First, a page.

Closer Than You Think

Have you ever heard the story of  Florence May Chadwick? No, not the one about her swimming the English Channel. I'm refering to the one about Catalina Island. I heard it recently and decided it's a great metaphor for life.

On July 4, 1952, Florence Chadwick attempted to swim the twenty one mile Pacific channel from Catalina Island to the California coast. Long distance swimming was nothing new to Florence. After all, she had been the first woman to swim the English Channel in both directions!

But on that day in July, the water was choppy and unusually cold. The support boats that accompanied her were surrounded by a fog so thick she could hardly see them. On several occasions, prowling sharks and sting-rays had to be driven away with rifles. Florence swam more than fifteen hours and fifty five minutes before deciding she couldn't go on and was taken out of the water.

Later, as Florence sat on the boat she found out that she quit less than a mile from shore. She responded by saying. “Look, I’m not excusing myself, but if I could have seen land, I know I could have made it.” The fog had made her unable to see her goal.

The obstacles that endurance swimmers have to overcome are dangerous. They swim through the black of night, often changing their strategy according to the weather and water conditions. They deal with sting-rays and kelp beds and swim further than their calculated distance due to rip tides, back currents, wind and waves.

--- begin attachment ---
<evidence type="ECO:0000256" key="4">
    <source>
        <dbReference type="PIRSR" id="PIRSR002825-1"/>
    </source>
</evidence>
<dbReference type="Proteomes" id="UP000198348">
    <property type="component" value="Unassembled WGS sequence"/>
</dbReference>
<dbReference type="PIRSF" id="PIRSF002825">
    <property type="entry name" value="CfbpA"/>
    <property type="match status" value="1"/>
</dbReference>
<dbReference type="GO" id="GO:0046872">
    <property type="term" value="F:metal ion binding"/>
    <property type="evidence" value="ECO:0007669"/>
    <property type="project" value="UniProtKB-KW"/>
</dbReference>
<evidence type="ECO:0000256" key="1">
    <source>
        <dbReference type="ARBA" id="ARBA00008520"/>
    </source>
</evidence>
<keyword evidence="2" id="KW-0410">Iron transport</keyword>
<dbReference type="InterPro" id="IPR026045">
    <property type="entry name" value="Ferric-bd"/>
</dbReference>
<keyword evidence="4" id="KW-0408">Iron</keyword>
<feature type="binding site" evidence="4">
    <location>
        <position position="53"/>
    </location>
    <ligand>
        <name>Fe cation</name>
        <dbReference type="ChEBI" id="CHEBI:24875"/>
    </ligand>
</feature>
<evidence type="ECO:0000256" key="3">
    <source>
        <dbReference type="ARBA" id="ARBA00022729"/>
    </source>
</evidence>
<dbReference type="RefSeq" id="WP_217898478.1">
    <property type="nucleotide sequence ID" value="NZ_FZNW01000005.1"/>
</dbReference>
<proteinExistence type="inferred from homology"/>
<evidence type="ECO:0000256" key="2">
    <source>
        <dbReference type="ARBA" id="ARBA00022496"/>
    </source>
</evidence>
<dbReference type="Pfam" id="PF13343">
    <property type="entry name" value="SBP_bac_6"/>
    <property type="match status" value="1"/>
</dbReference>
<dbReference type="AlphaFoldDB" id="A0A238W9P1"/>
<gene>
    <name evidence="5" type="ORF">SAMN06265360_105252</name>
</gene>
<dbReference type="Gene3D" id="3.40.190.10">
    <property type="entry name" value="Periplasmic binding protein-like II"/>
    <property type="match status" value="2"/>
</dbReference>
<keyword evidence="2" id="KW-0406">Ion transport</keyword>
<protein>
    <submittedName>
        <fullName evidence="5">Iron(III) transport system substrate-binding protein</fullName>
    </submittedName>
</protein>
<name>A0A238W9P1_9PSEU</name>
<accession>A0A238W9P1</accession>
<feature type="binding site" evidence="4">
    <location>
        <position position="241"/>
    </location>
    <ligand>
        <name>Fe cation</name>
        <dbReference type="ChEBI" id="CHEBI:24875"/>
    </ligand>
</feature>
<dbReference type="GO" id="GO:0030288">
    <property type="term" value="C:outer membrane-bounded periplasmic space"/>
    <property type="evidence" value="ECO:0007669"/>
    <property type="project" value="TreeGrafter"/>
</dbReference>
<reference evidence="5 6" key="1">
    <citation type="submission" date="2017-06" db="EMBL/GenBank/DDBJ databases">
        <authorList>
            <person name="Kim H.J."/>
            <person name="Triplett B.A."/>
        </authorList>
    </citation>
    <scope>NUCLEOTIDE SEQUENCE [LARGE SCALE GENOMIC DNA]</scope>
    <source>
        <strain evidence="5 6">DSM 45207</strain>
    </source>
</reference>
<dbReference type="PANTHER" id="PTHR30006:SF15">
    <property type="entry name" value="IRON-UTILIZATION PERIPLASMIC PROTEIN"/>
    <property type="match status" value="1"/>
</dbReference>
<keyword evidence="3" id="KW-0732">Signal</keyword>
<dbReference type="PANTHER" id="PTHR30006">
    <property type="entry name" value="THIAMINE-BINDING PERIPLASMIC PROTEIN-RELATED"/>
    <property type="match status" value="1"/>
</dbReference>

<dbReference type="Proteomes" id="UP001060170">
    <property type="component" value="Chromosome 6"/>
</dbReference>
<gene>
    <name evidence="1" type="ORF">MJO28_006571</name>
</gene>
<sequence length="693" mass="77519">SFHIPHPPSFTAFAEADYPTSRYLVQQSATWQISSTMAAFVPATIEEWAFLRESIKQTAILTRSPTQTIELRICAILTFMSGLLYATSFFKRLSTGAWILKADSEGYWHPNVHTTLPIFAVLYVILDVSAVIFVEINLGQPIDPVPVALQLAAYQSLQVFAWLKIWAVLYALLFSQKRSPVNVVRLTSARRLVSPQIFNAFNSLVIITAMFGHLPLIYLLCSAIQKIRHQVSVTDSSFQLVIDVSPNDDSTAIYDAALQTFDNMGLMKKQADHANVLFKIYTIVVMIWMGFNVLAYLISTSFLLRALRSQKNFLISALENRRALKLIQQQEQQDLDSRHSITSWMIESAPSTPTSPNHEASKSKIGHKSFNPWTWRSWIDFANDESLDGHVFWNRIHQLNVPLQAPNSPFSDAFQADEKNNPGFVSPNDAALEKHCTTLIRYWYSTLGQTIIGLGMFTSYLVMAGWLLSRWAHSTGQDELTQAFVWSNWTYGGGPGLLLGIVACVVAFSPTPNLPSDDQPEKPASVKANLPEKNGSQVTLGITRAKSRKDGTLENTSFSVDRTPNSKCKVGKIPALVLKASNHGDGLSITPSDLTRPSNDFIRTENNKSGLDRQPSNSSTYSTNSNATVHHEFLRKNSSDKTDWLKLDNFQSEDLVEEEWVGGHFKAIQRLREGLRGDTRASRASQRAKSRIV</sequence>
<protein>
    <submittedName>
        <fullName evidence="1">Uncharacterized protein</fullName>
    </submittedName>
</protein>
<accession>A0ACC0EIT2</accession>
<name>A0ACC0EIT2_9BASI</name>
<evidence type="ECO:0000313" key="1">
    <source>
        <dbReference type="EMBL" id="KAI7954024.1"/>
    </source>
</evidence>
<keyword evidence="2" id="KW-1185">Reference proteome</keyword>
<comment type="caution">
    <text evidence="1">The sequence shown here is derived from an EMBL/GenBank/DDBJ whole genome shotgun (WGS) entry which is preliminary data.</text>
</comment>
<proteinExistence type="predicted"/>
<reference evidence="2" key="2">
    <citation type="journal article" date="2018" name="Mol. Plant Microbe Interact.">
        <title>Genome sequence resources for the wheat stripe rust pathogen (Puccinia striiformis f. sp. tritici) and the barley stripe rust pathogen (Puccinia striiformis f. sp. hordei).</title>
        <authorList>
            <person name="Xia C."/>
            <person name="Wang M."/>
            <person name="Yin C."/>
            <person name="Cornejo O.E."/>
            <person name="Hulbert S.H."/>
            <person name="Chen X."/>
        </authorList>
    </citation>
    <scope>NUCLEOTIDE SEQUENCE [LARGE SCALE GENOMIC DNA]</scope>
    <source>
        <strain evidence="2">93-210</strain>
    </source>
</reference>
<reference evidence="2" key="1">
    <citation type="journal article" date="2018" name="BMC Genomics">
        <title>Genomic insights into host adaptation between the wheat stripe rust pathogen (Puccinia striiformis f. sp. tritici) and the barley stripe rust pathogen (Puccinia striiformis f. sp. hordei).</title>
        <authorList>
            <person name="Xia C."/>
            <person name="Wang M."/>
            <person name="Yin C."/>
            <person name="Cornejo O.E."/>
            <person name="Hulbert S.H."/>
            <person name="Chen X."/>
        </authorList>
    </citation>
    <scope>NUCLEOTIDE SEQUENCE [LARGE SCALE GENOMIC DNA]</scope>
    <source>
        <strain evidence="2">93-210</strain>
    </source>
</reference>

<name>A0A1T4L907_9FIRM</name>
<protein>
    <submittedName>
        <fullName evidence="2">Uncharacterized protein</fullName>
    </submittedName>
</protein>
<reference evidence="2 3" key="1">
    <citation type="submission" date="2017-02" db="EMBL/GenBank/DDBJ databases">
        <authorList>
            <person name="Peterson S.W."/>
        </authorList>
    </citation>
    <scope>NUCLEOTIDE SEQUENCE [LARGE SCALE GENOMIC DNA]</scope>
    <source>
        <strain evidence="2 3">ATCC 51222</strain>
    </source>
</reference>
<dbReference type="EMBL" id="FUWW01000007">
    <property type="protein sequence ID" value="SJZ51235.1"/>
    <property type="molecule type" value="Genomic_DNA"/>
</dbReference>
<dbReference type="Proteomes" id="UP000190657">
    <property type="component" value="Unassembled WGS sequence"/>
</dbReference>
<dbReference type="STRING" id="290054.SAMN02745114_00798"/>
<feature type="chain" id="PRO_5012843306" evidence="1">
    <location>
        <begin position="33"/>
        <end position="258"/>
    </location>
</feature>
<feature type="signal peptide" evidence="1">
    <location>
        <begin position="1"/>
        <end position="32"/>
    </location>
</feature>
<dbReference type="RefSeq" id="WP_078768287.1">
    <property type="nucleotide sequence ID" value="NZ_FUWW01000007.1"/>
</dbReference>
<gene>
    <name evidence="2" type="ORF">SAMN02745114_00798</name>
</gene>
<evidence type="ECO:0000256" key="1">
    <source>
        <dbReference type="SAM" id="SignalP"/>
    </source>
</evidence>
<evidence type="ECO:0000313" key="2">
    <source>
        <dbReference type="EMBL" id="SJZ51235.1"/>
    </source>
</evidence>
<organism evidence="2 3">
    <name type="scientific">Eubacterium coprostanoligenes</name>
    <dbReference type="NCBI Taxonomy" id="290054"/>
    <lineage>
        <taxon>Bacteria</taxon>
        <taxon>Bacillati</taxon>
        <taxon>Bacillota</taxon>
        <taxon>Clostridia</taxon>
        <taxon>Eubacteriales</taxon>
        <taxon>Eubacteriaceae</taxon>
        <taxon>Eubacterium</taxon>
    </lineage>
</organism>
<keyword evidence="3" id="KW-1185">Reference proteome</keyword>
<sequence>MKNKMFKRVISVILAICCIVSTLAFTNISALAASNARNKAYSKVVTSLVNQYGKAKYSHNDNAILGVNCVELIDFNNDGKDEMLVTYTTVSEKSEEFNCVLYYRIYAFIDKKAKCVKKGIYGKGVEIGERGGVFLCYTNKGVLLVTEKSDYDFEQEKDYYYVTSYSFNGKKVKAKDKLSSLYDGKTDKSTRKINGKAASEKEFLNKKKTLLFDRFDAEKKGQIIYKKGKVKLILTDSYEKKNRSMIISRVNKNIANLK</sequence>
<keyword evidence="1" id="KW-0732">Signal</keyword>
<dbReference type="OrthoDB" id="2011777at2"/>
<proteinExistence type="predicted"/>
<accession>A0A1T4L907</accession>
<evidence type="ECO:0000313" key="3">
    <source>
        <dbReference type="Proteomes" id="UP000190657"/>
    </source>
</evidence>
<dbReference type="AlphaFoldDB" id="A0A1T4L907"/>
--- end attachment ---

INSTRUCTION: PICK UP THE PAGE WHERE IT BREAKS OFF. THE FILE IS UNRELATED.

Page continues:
In spite of her initial defeat, Florence tried again a couple of months later. Again the fog was dense, but this time she kept a mental image of the shoreline in her mind as she swam.
After swimming in treacherous waters for over 13 hours, she reached her goal. In doing so, she broke a 27-year-old record by more than two hours, for both women and men and became the first woman ever to complete the swim.

After retiring from long distance swimming, she went on to work with youth groups. She encouraged young people to pursue their own dreams of excellence. By the time Florence May Chadwick passed away in March of 1995, she had left a legacy of inspiration and hope for the athletes that came after her. ~KL

Remembering That Freedom Isn't Free

Remembering That Freedom Isn't Free
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